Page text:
“We have not been provided a final concept yet from GDOT,” Statesboro Assistant City Manager Jason Boyles said in a reply email, adding that he will defer to the GDOT for that concept.

But he supplied some links to generic illustrations and explanations of roundabouts, adding that these might be helpful “should the final concept and design remain a roundabout.” One set of illustrations clarified that a modern roundabout is not the same thing as a traffic circle. Among other differences, roundabouts are usually smaller and make for slower traffic.

Again, while showing preliminary funding estimates, the GDOT preconstruction status report, dated Feb. 4, 2021, still refers to the project as “proposed,” not as a definite plan.

Phoned Wednesday, GDOT District 5 Communications Officer Jill Nagel said she would have to check with the preconstruction engineer for the most recent information. The project could still be outside the Statewide Transportation Improvement Plan cycle for actual funding approval, since the current STIP expires this year, she said.


City’s share

The only phase of the project the online summary shows has having an “approved” year for funding so far is $1.5 million worth of right of way acquisition in fiscal year 2023, which will begin July 1, 2022. It’s also the only phase of funding with a local source, since the city of Statesboro has committed Transportation Special Purpose Local Option Sales Tax, or T-SPLOST, revenue for right of way costs.

In a memo provided to City Council members before a June 16, 2020, meeting, Boyles noted that the local government contribution was expected to be “up to” $1.5 million, but with $1 million of this coming from a State Road and Tollway Authority, or SRTA, grant to the city.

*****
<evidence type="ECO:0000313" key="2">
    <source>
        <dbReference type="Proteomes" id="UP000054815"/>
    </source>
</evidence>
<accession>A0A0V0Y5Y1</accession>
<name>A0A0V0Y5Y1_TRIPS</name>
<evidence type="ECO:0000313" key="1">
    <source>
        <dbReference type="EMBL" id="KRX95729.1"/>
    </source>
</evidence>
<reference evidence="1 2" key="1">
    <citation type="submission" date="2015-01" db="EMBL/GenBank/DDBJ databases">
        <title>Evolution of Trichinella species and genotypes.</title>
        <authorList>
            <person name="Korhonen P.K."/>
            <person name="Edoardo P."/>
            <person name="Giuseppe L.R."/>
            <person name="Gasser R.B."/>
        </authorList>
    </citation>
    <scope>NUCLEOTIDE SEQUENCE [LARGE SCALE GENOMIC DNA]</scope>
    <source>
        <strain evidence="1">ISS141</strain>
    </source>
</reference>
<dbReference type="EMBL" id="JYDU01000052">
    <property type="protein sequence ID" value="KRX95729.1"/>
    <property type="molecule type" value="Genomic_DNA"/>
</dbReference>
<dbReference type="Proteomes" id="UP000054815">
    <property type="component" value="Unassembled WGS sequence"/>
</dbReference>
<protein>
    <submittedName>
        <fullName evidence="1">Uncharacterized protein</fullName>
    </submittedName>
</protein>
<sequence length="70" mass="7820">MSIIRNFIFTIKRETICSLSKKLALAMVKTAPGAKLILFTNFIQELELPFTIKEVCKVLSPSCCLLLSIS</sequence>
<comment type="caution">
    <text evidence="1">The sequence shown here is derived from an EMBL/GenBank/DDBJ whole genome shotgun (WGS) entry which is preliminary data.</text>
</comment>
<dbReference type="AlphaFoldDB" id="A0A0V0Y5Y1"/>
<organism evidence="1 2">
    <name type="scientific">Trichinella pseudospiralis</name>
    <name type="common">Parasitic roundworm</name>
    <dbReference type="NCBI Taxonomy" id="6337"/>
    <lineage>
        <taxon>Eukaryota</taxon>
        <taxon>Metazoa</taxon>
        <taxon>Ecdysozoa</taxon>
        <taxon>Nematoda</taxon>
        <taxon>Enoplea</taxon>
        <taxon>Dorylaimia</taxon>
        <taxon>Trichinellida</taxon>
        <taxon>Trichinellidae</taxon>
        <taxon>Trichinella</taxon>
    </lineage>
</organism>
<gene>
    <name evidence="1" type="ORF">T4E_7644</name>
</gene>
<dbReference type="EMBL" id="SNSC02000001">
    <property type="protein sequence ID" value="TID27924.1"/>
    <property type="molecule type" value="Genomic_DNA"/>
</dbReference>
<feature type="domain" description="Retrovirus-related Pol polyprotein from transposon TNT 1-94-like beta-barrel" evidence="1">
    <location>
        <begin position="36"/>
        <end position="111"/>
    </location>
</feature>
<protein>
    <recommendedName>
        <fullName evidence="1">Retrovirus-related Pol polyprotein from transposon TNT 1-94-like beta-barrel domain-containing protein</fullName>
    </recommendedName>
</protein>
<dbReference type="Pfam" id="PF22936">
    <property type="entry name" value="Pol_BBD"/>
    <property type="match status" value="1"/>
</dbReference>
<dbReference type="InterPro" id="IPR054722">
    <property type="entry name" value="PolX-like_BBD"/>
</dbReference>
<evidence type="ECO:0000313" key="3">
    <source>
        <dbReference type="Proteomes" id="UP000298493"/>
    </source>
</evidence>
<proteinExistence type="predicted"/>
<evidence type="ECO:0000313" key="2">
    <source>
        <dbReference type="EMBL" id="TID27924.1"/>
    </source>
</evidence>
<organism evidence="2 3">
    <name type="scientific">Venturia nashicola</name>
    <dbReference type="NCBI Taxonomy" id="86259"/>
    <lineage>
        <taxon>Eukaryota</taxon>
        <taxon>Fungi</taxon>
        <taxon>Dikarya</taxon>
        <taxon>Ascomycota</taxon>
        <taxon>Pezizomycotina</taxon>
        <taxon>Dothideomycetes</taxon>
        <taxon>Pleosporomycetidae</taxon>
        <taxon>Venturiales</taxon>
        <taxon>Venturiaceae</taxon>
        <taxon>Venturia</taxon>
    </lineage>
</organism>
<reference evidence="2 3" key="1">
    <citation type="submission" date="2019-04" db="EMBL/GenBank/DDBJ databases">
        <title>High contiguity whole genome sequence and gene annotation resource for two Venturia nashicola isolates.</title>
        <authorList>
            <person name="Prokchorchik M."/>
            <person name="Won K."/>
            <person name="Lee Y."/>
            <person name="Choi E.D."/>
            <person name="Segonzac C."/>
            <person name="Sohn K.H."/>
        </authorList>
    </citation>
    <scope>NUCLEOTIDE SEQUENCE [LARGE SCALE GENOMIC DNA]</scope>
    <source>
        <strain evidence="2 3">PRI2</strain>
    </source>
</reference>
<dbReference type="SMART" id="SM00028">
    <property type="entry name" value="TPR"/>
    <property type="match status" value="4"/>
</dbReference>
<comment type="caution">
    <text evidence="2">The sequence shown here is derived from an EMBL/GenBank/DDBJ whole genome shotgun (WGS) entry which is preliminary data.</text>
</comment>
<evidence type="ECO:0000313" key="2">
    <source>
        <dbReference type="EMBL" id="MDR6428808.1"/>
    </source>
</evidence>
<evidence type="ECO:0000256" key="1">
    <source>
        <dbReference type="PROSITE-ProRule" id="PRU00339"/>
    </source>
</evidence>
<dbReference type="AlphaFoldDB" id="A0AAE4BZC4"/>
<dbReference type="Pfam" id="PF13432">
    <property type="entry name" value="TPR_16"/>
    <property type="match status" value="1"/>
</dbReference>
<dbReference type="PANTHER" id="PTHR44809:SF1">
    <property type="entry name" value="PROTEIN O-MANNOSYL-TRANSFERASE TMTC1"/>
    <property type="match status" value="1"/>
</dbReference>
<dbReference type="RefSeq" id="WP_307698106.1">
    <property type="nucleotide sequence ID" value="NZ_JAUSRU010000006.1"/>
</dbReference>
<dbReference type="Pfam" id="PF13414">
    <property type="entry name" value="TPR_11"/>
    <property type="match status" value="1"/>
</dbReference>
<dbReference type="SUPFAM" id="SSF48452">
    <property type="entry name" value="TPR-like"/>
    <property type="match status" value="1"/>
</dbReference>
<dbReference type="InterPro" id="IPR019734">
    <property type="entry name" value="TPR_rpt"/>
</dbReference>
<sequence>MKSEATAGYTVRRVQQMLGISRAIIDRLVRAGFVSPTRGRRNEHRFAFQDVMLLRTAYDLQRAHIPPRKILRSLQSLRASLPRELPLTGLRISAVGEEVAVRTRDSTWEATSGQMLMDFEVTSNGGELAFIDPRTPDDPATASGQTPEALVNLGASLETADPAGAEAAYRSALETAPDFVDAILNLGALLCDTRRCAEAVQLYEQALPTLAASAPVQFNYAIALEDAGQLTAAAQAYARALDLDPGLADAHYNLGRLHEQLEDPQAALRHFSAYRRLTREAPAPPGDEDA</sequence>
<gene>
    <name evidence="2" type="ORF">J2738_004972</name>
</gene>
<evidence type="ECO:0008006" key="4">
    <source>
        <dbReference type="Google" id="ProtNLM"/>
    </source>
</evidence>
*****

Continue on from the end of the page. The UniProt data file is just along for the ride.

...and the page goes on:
The other $500,000 was expected to come from the city’s share of the Bulloch County voter-approved T-SPLOST. However, city officials actually earmarked a full $1 million from T-SPLOST for the project.

“We hope to be able to keep our local contribution to $500,000; however, there are still several unknowns associated with the project at this point,” Boyles wrote Wednesday.

Council members at the June 16 meeting voted 5-0 approval of a letter stating that the city would pay to maintain lighting and landscaping for a completed roundabout and also for a separate letter Mayor Jonathan McCollar sent the GDOT expressing support for the project and committing the  city to provide “the  required local match” by being responsible for the right of way phase.

At that time, the city proposed the right of way acquisition for this year and indicated a desire to see the project under construction in fiscal 2023.

The SRTA awarded Statesboro the $1 million grant with a June 23 letter.

The online status report shows another, undated, right of way phase with a projected budget of $500,000 from a GDOT fund, so the $5.95 million total of estimates includes up to $2 million for right of way.